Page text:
Although surgical procedures remain the gold standard for defining the lower face, some patients can benefit from nonsurgical solutions.
“There are a lot of people that seek out these nonsurgical treatments, which in individual cases may not be what they need,” Dr. Phillip R. Langsdon says. “But for those properly selected patients that don’t need a lot of tissue repositioning and just have minimal relaxation and volume loss, some of these techniques can be helpful.” (Y's harmony - stock.adobe.com)
Selfies and social media are drawing people’s attention to facial imperfections they might not have realized existed. The results: increasing awareness and demand for nonsurgical solutions aimed at chiseling or softening the lower face and neck.
The reality is, while treatments that tighten skin and more youthfully define the lower face remain mostly surgical, there are some patients who might benefit from a nonsurgical treatment or a combination of nonsurgical approaches, according to Phillip R. Langsdon, M.D., president of the American Academy of Facial Plastic and Reconstructive Surgery (AAFPRS).
AAFPRS members predict that jawline aesthetics with minimally invasive options will be more in demand in 2019, according to a recent Academy press release.
“There are a lot of people that seek out these nonsurgical treatments, which in individual cases may not be what they need. In the end, they’re disappointed because they can’t get the results they envision,” Dr. Langsdon says. “But for those properly selected patients that don’t need a lot of tissue repositioning and just have minimal relaxation and volume loss, some of these techniques can be helpful.”
Fat Below the Chin
Reducing fat below the chin can help to enhance jawline aesthetics in patients as young as in their 20s. There are two basic options for treating small pockets of submental or cervical area fatty tissue, according to Dr. Langsdon.
In some cases, he’ll dissolve the fatty accumulation under the chin with deoxycholate injection (Kybella, Allergan).
“In patients with a minimal amount of fat, Kybella might help. In patients that have more than a little fat, we need to liposuction the fat out because it’ll take too many injections to get rid of the fat in those cases,” he says.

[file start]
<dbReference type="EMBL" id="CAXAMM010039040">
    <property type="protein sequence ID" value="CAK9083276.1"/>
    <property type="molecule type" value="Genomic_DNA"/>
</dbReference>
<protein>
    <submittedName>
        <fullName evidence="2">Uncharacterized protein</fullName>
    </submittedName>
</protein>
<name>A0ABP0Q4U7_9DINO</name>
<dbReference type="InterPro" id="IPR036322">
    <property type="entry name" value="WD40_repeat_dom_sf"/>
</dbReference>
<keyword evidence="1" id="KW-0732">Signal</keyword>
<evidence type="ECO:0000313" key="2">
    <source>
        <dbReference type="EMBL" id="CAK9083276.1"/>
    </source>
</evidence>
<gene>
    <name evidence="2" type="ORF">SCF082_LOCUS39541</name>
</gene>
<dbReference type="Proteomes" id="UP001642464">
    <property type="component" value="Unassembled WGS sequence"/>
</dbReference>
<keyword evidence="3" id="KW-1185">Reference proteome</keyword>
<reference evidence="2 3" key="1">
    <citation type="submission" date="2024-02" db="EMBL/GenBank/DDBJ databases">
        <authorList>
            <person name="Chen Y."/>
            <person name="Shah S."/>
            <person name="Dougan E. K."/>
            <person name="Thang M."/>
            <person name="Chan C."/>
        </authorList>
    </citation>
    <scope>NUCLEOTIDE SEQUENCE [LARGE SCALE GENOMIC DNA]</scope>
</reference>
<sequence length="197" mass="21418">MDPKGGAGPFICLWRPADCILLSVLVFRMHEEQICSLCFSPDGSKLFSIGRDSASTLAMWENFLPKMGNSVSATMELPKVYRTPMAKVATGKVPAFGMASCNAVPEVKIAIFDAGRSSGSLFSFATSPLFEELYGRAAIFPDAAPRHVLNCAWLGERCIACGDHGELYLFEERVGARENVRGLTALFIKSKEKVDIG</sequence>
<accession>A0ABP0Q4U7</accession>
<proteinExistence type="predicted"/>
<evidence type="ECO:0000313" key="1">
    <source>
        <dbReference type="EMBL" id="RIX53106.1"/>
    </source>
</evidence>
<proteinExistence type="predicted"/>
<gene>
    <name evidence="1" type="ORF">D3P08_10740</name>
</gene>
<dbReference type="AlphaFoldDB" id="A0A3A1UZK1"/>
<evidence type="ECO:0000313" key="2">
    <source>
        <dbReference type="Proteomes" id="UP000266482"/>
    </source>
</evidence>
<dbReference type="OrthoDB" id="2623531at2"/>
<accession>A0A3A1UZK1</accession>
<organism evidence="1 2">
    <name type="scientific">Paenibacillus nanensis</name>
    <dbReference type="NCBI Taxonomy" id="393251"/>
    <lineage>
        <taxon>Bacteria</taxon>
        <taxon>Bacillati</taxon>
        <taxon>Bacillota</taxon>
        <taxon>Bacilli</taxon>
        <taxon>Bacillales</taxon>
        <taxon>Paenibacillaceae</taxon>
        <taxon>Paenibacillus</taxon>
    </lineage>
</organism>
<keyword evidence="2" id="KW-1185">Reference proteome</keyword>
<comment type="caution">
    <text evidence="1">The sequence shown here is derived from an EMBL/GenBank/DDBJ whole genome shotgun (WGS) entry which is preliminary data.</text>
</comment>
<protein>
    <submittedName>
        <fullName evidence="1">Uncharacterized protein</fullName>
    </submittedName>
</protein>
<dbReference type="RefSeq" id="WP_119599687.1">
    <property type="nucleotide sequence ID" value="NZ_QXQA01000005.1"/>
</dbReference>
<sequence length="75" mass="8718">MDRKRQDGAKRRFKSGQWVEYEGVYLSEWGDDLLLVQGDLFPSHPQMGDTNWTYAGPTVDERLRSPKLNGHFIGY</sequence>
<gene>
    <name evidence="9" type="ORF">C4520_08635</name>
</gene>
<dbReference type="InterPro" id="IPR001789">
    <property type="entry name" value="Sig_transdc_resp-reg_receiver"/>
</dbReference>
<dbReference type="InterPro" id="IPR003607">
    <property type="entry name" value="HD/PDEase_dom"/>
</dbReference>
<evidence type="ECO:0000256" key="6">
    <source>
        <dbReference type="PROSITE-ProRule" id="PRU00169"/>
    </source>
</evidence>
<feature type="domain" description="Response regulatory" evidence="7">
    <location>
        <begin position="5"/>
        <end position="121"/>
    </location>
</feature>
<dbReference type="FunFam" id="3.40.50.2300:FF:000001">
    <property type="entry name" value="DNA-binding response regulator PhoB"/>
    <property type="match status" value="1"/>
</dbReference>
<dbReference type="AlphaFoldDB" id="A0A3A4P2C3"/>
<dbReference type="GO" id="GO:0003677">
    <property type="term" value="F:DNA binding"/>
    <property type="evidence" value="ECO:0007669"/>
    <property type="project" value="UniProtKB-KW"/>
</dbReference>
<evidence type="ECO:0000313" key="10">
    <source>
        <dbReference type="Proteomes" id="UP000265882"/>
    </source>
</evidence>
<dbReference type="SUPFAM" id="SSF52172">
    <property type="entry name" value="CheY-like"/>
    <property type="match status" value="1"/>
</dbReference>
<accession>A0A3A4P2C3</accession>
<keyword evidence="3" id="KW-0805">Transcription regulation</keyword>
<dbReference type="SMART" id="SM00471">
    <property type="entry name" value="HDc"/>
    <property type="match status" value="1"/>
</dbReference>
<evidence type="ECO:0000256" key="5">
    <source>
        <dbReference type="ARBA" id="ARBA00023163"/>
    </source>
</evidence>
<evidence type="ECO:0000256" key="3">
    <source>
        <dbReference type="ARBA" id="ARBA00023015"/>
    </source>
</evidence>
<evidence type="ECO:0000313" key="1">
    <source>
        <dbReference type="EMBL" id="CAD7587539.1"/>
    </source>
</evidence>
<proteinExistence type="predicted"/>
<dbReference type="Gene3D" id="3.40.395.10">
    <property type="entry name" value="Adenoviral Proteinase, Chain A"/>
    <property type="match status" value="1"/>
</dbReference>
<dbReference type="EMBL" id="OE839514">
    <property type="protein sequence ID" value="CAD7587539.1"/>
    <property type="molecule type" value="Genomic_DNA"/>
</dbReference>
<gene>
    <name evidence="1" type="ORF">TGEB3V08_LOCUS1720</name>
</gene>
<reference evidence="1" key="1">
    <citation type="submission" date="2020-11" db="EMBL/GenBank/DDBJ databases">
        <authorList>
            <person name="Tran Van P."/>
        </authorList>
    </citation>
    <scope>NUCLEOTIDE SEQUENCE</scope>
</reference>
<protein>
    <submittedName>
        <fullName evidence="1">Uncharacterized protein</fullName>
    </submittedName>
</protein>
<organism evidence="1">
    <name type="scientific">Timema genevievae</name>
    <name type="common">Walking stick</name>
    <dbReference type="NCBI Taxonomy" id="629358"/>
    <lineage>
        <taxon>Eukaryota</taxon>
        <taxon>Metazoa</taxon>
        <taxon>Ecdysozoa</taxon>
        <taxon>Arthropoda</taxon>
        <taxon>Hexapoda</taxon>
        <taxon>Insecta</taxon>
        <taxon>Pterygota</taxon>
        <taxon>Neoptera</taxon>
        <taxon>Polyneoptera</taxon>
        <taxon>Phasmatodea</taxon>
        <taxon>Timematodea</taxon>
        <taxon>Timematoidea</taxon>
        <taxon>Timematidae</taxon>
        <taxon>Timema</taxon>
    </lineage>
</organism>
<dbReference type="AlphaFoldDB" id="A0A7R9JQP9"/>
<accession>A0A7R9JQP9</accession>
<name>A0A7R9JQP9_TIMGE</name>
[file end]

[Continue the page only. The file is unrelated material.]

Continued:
Dr. Langsdon stresses the importance of proper patient selection.
“What I’m describing are the patients that have just a little bit of fat,” he says. “That’s different than the patient whose muscles under the neck need to be refigured.”
Those patients generally need surgery to be satisfied with their results, he says. Dr. Langsdon recently described a new surgical technique called the submental muscular medialization and suspension (SMMS), in a paper published in JAMA Facial Plastic Surgery. He compared outcomes from SMMS with the traditional rhytidectomy technique for treating an obtuse cervical angle and found submental muscular medialization and suspension appears to more effectively address the obtuse neck in select patients.
An Aging Jawline
Men and women usually begin noticing jawline tissue sagging and irregularities around their 40s, according to Dr. Langsdon. Approaches for treating their cosmetic concerns vary but the message is the same: Surgery is optimal for patients with significant sagging around the jawline, he says.
“That’s where we would do a lower facelift to lift the sagging muscle, skin and fatty tissue back up to where `it used to be,” he says.
Nonsurgical options for tapering the lower face, including softening the jawline, should be reserved for patients with minimal sagging or irregularities. In those cases, Dr. Langsdon might use an off-the-shelf filler, which he injects along the jawline to smooth out irregularities. Radiesse (Merz) and Voluma (Allergan) work well to enhance the jawline from the side of the chin back to the angle of the mandible, he says.
While lasers can minimally tighten loose skin on the lower face, Dr. Langsdon says he hasn’t seen great results for even small amounts of sagging tissue with radiofrequency devices.
“I have more faith in fillers to enhance the irregularities, and when that doesn’t work, I believe that lifting and repositioning tissue is the best option,” he says.
Dr. Langsdon might combine laser therapy and fillers to subtly tighten skin around the jawline and sculpt the jawline or lower face.
“I use the laser on the neck on a very light setting. That’s important. It is risky to use a CO2 laser on the neck at a high power. But you can put it on a very low setting and do periodic very light treatments, like three or four treatments in a year, and get some improvement in that crepey look in the lower neck,” he says.
He’ll sometimes combine that with a filler to achieve a more youthful definition for the jawline, then, if a patient has visible neck banding, inject botulinum toxin A into the area to soften it.
Nonsurgical treatments and combinations of those treatments offer limited results but in the right candidates can make patients happy, according to Dr. Langsdon.
“It is paramount that every physician educate patients about what’s realistic before they go get treatments because we’re facing a greater trend where people have misconceptions due to what they’re seeing on the internet and social media. It’s heightened the awareness, but it’s also increased the percent of people who are unrealistic,” he says.
Langsdon PR, Renukuntla S, Obeid AA, Smith AM, Karter NS. Analysis of Cervical Angle in the Submental Muscular Medialization and Suspension Procedure. JAMA Facial Plast Surg. 2019;21(1):56-60.